Study: users trust Internet information

According to the results a study released yesterday by the UCLA Center for Communication Policy, many of the Internet users surveyed said the Internet is a more important source of information than either radio or television.

The UCLA Internet Report found that 67.3 per cent of the study’s Internet users think that the Web is an “important” or “extremely important” source of information, while 53.1 per cent of those surveyed ranked television and 46.8 per cent ranked radio at the same levels.

“The fact that the vast majority of Americans who use the Internet consider it an important information source – even though it has been commonly available for only a few years – vividly demonstrates how this technology is transforming the political process and the knowledge of voters,” said Jeffrey Cole, director of the UCLA Center for Communication Policy and head of the World Internet Project, which includes the UCLA Internet Report.

Most Internet users – about 73.1 per cent – said they think books are more important sources of information than the Internet is. Internet users ranked newspapers second, with 69.3 per cent reporting that they’re important information sources; the Internet was ranked the third most important source of information.

Non-Internet users ranked the Internet as the least important source of information, with only 25 per cent saying it’s an “important” source of information.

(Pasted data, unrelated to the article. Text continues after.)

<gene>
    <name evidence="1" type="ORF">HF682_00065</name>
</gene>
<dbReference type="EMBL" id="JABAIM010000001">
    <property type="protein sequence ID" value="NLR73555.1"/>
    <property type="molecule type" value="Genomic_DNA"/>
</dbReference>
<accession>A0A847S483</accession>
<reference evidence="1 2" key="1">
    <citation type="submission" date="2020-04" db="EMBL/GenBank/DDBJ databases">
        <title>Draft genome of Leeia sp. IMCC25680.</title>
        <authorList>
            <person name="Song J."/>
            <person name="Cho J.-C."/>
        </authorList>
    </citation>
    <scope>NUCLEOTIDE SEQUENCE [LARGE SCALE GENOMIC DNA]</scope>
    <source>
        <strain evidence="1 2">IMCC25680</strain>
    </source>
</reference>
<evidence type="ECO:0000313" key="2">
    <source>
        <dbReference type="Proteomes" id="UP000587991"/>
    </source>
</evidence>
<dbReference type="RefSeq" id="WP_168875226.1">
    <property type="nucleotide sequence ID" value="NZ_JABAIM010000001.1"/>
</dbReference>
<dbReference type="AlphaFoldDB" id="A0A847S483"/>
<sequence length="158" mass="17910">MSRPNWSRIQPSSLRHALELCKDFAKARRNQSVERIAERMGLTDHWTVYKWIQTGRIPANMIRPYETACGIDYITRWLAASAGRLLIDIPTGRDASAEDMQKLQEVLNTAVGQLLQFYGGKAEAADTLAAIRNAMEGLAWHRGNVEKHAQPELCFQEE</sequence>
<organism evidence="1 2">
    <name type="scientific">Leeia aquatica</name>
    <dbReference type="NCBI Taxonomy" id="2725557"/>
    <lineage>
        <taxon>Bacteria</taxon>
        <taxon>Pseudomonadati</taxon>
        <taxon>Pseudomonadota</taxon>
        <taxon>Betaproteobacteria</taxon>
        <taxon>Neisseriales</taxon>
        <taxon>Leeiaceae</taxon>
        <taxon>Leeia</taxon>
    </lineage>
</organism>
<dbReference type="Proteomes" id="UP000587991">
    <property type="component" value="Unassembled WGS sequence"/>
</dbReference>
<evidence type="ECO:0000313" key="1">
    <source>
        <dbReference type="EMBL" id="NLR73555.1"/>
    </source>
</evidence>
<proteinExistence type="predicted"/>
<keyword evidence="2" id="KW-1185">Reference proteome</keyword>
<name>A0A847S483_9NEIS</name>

Some Internet users (35.7 per cent) and almost half of non-Internet users (45.7 per cent) said that only “about half” of the information on the Internet is reliable.

“About half – 52 per cent – said most of the information is reliable and accurate. Basically, people are skeptical about what they can believe in what they’re reading [on the Internet],” said Michael Sumuna, research director of the Center for Communication Policy.

He said that people seem to have a realistic approach toward what they find on the Internet. The wide publicity of Internet publications like the Drudge Report, which is reputed to be reliable only part of the time, has led people to carefully evaluate the information they get from the Internet, he said.

Both Internet users and nonusers agreed that there are risks in going online – 63.6 per cent of Internet users and 76.1per cent of nonusers either agreed or strongly agreed with the statement, “People who go online put their privacy at risk.”

The results released yesterday are part of a longitudinal study the center is conducting with 2,000 individuals. In October, the rest of the study will be released. That information will be the first full set of results reported from the year-to-year study, which is cross-culturally studying how the Internet affects and changes people’s lives.

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